Sorry, I did not understand that. Could you please try to reword it or illustrate it with some examples ?

    Sorry I can’t be of any help as for your issues. My proficiency in C++ has plummeted due to using exclusively Java in my job(s). Since overloading in C++ tends to make some (sometimes strange to me) use of implicit conversions, a good thing to do could be to overload the << operator with an argument type "closer" to pointer than bool?

    Indeed, overloading it to void* in the header without actually implementing the corresponding function somewhat works (minor issue being that the build fails at link time and not compile time). I suppose the problem is that in C derivatives, pointers are often implicitly casted as booleans for checking their validity, using something like if(pointer).

    Maybe flushing the stream will help in issue #2?

    Well, the problem is that there’s nothing to flush. This is debug output, after all, so I didn’t bother to put a buffer in the implementation (what would be the point ? Current builds of the kernel are mono-tasking anyway).

    What’s absolutely incomprehensible is that if I write…
    dbgout << txtcolor(TXT_LIGHTRED) << "RED";
    dbgout << txtcolor(TXT_LIGHTGRAY) << "GRAY";

    …like in my current code, it just works.

    I just can’t see why this happens, to the point that I wrote a bug report for it in my own bug tracker ^^’

    I’ve never been able to use streams in C++, due to 1- me cringing at the syntax and semantics (…) The rare times I had to output things, I’d prefer the printf gang.

    Funny, myself I think that I/O streams are one the best things that C++ has introduced syntactically-speaking. No obscure formatting strings that you have to know by heart, you just put everything in cout and cout displays it for you. OOP’s “black box” programming model at its best.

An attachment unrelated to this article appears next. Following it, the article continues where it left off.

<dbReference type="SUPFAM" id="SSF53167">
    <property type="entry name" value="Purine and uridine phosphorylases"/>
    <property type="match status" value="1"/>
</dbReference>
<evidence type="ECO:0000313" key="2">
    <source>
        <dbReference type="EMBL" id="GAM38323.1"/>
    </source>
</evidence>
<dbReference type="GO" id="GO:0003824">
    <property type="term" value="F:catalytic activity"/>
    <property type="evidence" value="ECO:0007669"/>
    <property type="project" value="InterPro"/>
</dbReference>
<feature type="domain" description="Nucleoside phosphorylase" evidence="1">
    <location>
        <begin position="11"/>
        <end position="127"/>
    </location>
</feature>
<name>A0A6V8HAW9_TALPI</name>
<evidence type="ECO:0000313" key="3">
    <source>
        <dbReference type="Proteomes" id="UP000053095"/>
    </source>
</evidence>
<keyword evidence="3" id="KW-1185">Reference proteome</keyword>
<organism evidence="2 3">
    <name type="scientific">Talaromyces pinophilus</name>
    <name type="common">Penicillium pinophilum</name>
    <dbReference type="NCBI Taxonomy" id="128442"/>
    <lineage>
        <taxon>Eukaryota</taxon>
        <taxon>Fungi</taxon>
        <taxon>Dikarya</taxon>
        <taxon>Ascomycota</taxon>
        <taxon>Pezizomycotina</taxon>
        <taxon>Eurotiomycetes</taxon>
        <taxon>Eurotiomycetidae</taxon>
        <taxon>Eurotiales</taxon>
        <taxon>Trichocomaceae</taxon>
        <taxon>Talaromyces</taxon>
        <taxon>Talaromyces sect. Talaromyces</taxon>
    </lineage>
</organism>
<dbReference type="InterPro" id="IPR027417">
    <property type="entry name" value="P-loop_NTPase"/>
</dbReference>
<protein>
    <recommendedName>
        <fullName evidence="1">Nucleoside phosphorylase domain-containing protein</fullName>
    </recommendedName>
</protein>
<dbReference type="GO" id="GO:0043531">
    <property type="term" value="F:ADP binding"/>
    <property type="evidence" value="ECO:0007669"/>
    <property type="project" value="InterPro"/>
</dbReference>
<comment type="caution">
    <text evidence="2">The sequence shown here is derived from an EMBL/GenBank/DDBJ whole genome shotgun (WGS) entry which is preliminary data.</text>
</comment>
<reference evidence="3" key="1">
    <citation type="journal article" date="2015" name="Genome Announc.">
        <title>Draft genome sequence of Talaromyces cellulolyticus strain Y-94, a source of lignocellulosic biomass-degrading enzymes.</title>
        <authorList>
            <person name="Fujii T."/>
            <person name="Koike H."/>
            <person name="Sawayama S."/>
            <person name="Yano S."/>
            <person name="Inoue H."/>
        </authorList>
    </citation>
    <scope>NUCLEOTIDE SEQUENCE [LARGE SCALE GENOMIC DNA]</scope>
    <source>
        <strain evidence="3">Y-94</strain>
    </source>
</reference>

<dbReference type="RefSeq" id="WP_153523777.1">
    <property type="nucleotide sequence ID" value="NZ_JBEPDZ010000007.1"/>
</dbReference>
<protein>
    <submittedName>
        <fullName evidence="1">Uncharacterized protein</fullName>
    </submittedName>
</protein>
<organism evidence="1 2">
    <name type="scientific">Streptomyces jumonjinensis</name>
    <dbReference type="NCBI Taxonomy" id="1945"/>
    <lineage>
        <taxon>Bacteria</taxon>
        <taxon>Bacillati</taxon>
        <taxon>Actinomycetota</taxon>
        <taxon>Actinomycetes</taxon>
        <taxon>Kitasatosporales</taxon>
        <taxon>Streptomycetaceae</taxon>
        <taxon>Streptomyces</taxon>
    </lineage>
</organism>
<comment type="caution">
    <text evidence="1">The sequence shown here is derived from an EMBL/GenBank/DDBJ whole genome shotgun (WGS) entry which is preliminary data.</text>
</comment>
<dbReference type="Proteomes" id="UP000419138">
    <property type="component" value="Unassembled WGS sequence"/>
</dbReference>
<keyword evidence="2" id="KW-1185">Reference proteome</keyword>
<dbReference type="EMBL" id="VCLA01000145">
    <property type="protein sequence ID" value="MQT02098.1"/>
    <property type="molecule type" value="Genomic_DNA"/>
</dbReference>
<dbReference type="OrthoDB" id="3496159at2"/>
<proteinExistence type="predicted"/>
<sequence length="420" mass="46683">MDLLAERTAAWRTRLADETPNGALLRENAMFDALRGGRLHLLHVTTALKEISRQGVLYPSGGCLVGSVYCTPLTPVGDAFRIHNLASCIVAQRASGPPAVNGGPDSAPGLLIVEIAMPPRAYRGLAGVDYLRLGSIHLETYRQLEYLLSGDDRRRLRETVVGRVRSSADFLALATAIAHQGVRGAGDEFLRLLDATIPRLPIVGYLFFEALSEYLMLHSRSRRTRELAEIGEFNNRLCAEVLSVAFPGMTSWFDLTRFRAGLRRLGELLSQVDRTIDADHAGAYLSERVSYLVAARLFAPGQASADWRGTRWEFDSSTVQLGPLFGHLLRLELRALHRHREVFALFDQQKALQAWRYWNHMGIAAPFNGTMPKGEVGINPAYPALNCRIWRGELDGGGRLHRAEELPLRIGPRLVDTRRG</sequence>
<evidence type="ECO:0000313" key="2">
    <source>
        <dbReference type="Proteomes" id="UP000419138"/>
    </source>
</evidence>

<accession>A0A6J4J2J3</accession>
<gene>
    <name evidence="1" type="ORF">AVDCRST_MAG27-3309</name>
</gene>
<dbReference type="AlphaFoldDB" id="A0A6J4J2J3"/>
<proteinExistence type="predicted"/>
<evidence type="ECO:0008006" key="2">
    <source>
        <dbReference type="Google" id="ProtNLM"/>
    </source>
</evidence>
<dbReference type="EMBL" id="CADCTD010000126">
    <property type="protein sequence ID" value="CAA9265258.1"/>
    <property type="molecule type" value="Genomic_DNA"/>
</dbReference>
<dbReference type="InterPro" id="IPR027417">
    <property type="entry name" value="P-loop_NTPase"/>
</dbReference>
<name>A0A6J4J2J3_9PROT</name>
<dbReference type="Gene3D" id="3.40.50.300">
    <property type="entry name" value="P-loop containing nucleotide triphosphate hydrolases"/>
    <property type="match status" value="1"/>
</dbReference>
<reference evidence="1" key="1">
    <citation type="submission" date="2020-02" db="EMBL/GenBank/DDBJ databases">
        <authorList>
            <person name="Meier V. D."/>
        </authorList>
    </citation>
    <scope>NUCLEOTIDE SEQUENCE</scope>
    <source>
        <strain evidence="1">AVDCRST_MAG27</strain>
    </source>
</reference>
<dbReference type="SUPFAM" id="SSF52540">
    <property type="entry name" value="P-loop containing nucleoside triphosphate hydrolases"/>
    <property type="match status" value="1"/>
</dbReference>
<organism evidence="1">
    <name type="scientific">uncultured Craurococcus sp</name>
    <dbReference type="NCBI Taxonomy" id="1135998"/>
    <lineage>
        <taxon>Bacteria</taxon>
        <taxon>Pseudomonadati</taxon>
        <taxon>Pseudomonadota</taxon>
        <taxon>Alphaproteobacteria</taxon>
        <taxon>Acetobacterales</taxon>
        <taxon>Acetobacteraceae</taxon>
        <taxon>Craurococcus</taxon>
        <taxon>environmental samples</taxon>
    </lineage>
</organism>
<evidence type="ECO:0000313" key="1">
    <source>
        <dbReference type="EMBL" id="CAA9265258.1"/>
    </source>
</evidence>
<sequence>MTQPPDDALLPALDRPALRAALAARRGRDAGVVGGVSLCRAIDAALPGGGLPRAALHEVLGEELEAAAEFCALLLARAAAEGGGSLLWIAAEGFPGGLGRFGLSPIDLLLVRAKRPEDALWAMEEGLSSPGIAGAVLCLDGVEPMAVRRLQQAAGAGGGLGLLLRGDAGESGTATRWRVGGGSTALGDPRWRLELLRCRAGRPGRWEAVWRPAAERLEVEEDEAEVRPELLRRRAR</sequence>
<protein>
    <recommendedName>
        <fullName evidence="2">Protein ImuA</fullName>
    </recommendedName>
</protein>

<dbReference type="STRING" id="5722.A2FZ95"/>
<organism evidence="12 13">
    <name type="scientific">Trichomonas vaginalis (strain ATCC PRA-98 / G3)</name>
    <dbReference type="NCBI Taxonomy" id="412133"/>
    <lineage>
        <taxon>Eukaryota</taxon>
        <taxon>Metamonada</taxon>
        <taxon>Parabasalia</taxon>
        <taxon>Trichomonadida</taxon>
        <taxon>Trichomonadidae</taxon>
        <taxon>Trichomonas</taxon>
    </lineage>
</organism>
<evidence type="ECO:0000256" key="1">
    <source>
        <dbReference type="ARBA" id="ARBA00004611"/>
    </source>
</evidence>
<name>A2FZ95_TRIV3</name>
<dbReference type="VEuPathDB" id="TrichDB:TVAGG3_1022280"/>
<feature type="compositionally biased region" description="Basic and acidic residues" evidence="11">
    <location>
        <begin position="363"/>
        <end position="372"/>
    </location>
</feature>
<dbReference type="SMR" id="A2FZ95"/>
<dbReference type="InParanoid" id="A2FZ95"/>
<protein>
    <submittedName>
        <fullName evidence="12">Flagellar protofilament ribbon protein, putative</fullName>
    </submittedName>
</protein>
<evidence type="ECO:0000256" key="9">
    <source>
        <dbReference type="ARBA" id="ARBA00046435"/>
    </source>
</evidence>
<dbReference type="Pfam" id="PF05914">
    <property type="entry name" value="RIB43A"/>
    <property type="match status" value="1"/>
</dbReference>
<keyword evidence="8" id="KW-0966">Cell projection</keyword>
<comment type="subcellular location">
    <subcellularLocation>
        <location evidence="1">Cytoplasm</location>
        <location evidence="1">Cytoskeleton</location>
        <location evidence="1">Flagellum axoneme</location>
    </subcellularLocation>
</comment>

Guess such opinion divergences are why Stourstrup made C++ so complicated in his attempt to put every single programming paradigm in it.

    and 2- making GUI programs.

    Thanks for recalling me to make a post about the programming tools I plan to introduce, although you probably did not do it on purpose ;)

    OK, so now the VM can be considered done. Any next milestones chosen yet beyond the memory allocator? Or you’ll just follow your heart’s will?

    Well, as I said, my next target will be interrupt handling. Among other things, this opens the way for keyboard input (a very precious debugging resource, be it only because it allows for breakpoints on VirtualBox or real hardware) and task scheduling (for thread and process preemptive multitasking, which is after all the most central task of a micro-kernel). For a longer-term roadmap, see the project’s pretty Trac. (As you can see, I planned to do interrupts BEFORE memory allocation intially, but it appears that the two problems are deeply entangled and that I have to solve at least part of one to solve the other)

  3. Tom Novelli April 5, 2011 / 3:40 pm

    I ran into similar problems using C++ stream modifiers for colorized debugging messages. I wanted to save the previous color(s) on a stack:


    cerr << color.push(C_RED) << "Fatal Error" << color.pop() << newline;

    Trouble is, most compilers use right-to-left evaluation order, so pop() executes before push(). There is a solution but it’s not nearly as straightforward as putting push() and pop() in separate statements. C++ streams are a failure, I’m afraid. Like Amenel, I went back to using printf(). Then I went back to plain C, using the UThash macro library instead of STL maps/vectors/lists.

    I really don’t think C++ is a good choice for OS implementation, especially on your first attempt. You’ll get distracted by all kinds of language issues. Some of the newer languages are designed better than C++, but those are mostly dynamic/interpreted languages with complex runtime environments, not suitable as system languages.

Leave a Reply

Fill in your details below or click an icon to log in:

WordPress.com Logo

You are commenting using your WordPress.com account. Log Out / Change )

Twitter picture

You are commenting using your Twitter account. Log Out / Change )

Facebook photo

You are commenting using your Facebook account. Log Out / Change )

Google+ photo

You are commenting using your Google+ account. Log Out / Change )

Connecting to %s